China and the Nobel Prize: Four Essays on Classic Chinese Authors




China and the Nobel Prize: Four Essays on Classic Chinese Authors by Brendan O'Kane, Paul French, Charles W. Hayford & Julia Lovell

On Lao She, Pearl S. Buck, Qian Zhongshu, and Wu Cheng'en

October 13th, 2013 reset - +

JOURNEY TO THE WEST (c. 1580) is one of the masterworks of classical Chinese writing. It recounts a Tang Dynasty monk’s quest for Buddhist scriptures in the 7th century AD, accompanied by an omni-talented, kung fu-practicing Monkey King called Wukong (one of the most memorable reprobates of world literature); a rice-loving pig-spirit able to fly with its ears; and a depressive man-eating monster from a sand dune. It is a cornerstone text of Eastern fiction: its stature in Asian literary culture may be compared with that of The Canterbury Tales or Don Quixote in European letters... [More]

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QIAN ZHONGSHU is a tougher Nobel pitch than some of the other authors profiled in this series. He’s dead, for starters — traditionally an obstacle to many things, including winning Nobel prizes — and his total creative output consists solely of a few essays, several short stories, and a single novel. On the other hand, that novel,
Fortress Besieged, seems to me to be the high-water mark of something significant, if hard to explain, so I’m going to make my best case for it being enough to secure Qian’s place in history. The book takes its title from a French proverb, sets its action in the China of the 1930s, and tracks the misfortunes of Fang Hongjian, a feckless, cowardly student returning from Europe with a mail-order doctorate in Chinese from an American university that exists only in the imagination of a crooked Irishman. It may be one of the most cosmopolitan books ever written; certainly it is, as literary critic C. T. Hsia said, one of the greatest Chinese novels of the 20th century... [More]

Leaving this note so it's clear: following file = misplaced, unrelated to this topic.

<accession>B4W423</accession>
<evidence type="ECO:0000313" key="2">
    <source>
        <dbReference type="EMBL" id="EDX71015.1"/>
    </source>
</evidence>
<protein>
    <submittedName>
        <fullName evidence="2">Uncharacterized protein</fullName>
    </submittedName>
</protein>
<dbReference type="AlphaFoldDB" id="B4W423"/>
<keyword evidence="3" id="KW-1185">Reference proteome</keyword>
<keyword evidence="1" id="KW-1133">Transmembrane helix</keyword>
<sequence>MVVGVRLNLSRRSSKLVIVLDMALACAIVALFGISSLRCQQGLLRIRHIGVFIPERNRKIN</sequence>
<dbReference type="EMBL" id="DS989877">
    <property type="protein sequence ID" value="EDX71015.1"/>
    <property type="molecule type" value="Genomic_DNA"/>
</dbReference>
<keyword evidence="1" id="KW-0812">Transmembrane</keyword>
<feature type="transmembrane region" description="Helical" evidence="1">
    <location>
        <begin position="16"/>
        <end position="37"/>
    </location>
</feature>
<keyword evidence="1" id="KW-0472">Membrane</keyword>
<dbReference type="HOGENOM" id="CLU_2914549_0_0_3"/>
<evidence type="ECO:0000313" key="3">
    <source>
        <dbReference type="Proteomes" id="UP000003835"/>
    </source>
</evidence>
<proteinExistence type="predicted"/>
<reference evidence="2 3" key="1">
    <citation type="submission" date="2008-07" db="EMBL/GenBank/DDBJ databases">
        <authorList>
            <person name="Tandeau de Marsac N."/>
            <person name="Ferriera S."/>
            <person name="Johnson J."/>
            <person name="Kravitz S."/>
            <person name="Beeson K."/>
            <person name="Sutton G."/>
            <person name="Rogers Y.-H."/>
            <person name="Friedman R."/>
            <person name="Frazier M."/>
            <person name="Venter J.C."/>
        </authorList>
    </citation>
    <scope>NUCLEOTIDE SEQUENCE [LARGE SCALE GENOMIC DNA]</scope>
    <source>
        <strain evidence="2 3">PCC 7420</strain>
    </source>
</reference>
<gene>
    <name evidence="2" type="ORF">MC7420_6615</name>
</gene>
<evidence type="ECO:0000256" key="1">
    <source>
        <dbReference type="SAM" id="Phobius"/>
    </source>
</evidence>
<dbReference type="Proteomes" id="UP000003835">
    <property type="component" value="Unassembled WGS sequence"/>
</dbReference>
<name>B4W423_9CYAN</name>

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IT’S HARD to get Pearl Buck right. She was the first Nobel Prize winner to have lived in China, having been there for over half of her life at the time she won the prize, and only the third laureate, after Rudyard Kipling and Rabindranath Tagore, to have strong ties to any part of Asia. She’s a figure of obvious stature, but it’s easier to list the ways in which she has been overpraised or underrated, misunderstood or misjudged, than to say just where she should fit into the ranks of American writers... [More]

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THE CHINESE WRITER Lao She didn’t wrap up his stories with tidy endings. You can always run the unwritten sequels in your head. This was one of the many ways he differed from mainstream Chinese writers... [More]

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